Diet & Nutrition

Rice: the long and short of it

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Rice is the staple food for roughly half the world's population and it is eaten daily by more than 300 billion people. Like wheat and other grains, rice is a good source of carbohydrate, which supplies the body with energy.

It is low in fat (less than 3g of fat per 100g uncooked rice) and is gluten-free, making it suitable for people with coeliac disease. There are many different types, but brown rice is especially nutritious because it's a good source of fibre.
Tips for cooking and storing rice
One cup (200g) of uncooked rice will give you three cups of cooked white rice, or two cups of cooked brown or wild rice. Place any leftover hot, cooked rice in the fridge to cool and make sure it is covered. It can be stored for up to two days in the refrigerator. Leftover cooked rice which has been securely wrapped can be stored in the freezer for up to one month.
Types of rice
  • Short-grain white rice can be served with a range of spicy, sweet or savoury dishes. It has a creamy texture when cooked, making it ideal for desserts. Koshihikari is a Japanese short-grain rice that is often used in traditional dishes such as sushi, rice balls and nori rolls.
  • Long-grain white rice is an all-purpose rice with a firm fluffy texture that separates well when cooked. It is suitable to use in fried rice, stir-fries, curries and rice salads.
  • Brown rice has the outer layer of bran intact, which contributes to its nutty flavour and coarse chewy texture. You can buy both long- and short-grain forms and, while it does take longer to cook than white rice, it offers a higher nutritional content. Also look out for "quick cook" brown rice in supermarkets.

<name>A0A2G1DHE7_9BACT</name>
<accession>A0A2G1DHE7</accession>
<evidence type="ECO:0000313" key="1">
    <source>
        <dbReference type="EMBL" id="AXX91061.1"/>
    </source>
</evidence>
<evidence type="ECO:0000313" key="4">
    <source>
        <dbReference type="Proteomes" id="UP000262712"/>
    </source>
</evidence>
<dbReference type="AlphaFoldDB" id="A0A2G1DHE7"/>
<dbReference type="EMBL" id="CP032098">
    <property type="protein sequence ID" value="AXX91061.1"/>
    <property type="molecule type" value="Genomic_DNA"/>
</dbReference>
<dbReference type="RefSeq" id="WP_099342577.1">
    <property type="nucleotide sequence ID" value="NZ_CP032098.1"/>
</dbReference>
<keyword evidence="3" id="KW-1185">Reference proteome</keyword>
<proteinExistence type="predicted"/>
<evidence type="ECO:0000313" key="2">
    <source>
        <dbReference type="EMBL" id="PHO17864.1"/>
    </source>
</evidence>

• Jasmine rice is a fragrant long-grain white rice which is often served with Thai, Vietnamese and Chinese cuisine.
  • Basmati rice is an aromatic long-grain white rice which produces dry, separate grains once cooked. It is good for Middle Eastern and Indian dishes. This type of rice also has a lower glycemic index (GI) value than other types, which may be useful for people with diabetes.
  • Wild rice is not actually rice but the seed of a tall grass that grows in similar wet conditions to rice. It has brown to black grains with a chewy texture and a nutty flavour. It is often mixed with other kinds of rice and served in salads or soups.
  • Arborio rice is an Italian short- to medium-grain white rice which is commonly used in risotto dishes and has a pearly sheen.
This information is provided by the Sanitarium Nutrition Service.
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